Monday, 29th January, 2018

  • 02:15 AM - pemerton mentioned MarkB in post What is *worldbuilding* for?
    ...layer agency in a GM setting-driven game, as it was completely orthogonal from the GM's setting. (Eg we had fragments of a prophecy, and we spent a lot of time debating them, imagining how we could read various PCs into various roles outlined in the prophecy, etc. I assume that the GM had some conception, in his mind, of what the prophecy meant and how the events of play related to it, but they were absolutely irrelevant to what we players were talking about. We could have done our stuff just as easily if the GM had simply handed us three random prophecies downloaded from a Google search.) Clearly, you don't trust that players have any form of agency in any game that has substantive GM backstory and adjudication. You're denying that they do all over the place here and in your response to Lanefan. And you don't really seem to trust us when we say that player do have agency in the games we're running in which we do make use of substantial backstory and adjudication. Your response to MarkB here is fairly dripping with it. "you think it is" makes it very clear that you don't believe him or think it's true. It's like you're calling him out but acknowledge he's not technically lying because he seems to believe it's true.We're doing analysis here. Trying to dig down into the processes of play is not "calling someone out". I don't think MarkB is lying. I do think that the suggestion that I don't trust GMs is (i) false, and (ii) irrelevant - as if the only reason someone would play DungeonWorld rather than 2nd ed AD&D is because they don't trust GMs! But anyway, on to the issue of agency: Here is one of my assertions - if the GM is entitled, at any point in the process of resolution to (i) secretly author backstory, or (ii) secrety rewrite backstory, and (iii) to use that secret backstory as if it was part of the fictional positioning so as to (iv) automatically declare an action declaration unsuccessful ("No, the map's not in the study") - then I assert that every acti...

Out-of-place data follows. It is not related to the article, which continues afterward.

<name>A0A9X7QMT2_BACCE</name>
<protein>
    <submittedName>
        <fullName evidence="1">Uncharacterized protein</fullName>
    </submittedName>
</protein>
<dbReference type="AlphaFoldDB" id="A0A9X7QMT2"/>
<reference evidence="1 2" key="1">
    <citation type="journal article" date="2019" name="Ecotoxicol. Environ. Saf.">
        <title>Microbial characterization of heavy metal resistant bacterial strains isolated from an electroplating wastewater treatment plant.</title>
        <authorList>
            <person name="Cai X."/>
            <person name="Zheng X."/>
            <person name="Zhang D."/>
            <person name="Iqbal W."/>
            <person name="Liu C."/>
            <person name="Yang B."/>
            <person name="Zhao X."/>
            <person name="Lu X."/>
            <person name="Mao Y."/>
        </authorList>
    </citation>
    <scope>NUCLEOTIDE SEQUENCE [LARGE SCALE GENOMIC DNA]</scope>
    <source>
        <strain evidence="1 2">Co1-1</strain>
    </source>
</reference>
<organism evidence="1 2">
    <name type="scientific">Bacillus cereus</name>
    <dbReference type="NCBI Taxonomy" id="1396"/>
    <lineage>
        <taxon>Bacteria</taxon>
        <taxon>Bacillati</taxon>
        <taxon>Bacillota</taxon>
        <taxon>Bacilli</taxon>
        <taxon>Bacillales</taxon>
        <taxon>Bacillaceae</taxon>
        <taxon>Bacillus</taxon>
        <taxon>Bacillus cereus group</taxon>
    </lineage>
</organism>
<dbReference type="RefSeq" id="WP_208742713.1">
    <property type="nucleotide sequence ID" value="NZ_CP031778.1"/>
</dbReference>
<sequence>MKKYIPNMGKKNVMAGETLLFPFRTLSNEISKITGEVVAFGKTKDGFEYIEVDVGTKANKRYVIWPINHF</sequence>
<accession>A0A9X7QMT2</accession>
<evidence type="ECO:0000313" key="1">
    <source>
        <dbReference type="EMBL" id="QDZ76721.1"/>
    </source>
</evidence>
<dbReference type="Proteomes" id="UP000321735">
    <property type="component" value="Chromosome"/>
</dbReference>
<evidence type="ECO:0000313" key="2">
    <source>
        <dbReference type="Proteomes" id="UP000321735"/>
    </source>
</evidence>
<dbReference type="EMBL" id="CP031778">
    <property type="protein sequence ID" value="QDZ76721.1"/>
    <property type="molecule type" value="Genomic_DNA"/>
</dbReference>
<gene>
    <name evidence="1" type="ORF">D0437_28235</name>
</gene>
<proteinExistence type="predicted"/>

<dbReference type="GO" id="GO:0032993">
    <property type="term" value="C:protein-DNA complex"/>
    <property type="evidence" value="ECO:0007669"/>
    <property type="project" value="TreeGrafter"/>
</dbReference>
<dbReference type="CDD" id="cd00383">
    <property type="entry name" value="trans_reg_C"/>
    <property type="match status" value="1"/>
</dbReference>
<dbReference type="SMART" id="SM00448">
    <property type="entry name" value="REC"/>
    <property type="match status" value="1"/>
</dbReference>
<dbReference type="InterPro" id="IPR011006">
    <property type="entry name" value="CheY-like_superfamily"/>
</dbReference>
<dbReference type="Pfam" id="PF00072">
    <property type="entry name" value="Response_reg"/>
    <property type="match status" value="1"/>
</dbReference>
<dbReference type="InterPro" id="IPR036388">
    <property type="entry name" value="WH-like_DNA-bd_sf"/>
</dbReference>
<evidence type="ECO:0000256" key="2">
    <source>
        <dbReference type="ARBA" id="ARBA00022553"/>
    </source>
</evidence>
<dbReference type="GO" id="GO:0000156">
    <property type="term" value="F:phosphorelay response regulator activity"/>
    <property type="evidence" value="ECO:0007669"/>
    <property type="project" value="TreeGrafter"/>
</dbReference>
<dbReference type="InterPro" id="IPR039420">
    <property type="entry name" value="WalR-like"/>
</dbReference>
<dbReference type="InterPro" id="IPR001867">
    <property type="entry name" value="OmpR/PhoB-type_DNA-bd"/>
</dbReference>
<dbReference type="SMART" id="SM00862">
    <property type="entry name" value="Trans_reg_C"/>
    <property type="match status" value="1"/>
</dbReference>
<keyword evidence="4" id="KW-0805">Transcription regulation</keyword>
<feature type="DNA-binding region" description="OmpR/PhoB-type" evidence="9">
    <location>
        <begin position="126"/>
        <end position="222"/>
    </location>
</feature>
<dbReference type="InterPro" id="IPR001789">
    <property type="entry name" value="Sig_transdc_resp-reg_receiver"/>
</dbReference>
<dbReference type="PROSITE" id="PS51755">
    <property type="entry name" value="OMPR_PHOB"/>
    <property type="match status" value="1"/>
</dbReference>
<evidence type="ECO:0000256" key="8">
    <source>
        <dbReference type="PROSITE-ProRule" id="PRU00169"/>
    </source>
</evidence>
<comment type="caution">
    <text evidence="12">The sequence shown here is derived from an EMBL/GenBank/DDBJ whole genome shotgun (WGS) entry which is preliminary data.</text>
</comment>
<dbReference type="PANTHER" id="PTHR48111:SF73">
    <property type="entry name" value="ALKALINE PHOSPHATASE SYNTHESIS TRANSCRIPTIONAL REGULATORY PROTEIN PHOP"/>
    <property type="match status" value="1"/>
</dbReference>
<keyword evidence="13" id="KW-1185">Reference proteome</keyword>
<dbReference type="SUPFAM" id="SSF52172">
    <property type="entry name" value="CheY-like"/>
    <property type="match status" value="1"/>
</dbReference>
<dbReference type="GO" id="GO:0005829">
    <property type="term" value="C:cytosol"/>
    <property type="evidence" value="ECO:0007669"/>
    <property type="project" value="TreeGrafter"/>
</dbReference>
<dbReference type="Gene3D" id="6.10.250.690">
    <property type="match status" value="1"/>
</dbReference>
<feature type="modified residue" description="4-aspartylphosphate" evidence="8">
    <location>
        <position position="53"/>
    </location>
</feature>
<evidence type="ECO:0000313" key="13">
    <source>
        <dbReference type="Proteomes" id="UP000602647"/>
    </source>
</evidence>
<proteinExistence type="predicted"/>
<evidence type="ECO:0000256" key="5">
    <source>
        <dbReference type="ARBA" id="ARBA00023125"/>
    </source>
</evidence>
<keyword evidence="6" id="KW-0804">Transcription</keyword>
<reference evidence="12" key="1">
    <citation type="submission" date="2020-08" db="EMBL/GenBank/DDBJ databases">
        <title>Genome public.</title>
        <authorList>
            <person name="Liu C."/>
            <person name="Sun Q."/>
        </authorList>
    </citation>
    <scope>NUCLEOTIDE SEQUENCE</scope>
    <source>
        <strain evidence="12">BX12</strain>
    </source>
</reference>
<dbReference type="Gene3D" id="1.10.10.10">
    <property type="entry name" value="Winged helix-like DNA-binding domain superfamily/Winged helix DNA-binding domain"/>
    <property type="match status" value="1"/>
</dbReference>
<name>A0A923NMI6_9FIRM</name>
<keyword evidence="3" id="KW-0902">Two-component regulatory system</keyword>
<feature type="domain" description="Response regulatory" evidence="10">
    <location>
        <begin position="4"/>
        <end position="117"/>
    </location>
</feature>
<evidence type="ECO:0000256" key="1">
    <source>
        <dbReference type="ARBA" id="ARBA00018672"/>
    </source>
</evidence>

Saturday, 20th January, 2018

  • 05:00 AM - pemerton mentioned MarkB in post What is *worldbuilding* for?
    In many ways, they do the same thing, it’s just the puzzle is a little different, less constrictive, and possibly more complex. Instead of a relatively simple puzzle of doping out the best way to maximize treasure within a single dungeon, they might be working on visiting all of the adventuring sites in the region, foiling the impending invasion of the orcsish legion, stopping the predation of a wicked dragon, or just visiting interesting places.The last of these doesn't sound like a puzzle at all. As for the others, as I posted not far upthread (in response to Sadras and MarkB), I'm curious about how the puzzle-solving works, when there are so many (imaginary) elements in play which can introduce parameters to the puzzle to which the players have no access (in practical terms). I don’t see those as unsolvable, but then I don’t really buy into describing RPG gaming, even limited to dungeon crawls, as puzzles to solve. Unless the puzzle is figuring out how to have fun pretending to be a halfling Paladin or half-orc summoner.Right. As the OP said, I think puzzle-solving play is not so common in contemporary RPGing. Given that it's not, then, what is worldbuilding for?

Thursday, 18th January, 2018

  • 11:39 PM - Lanefan mentioned MarkB in post What is *worldbuilding* for?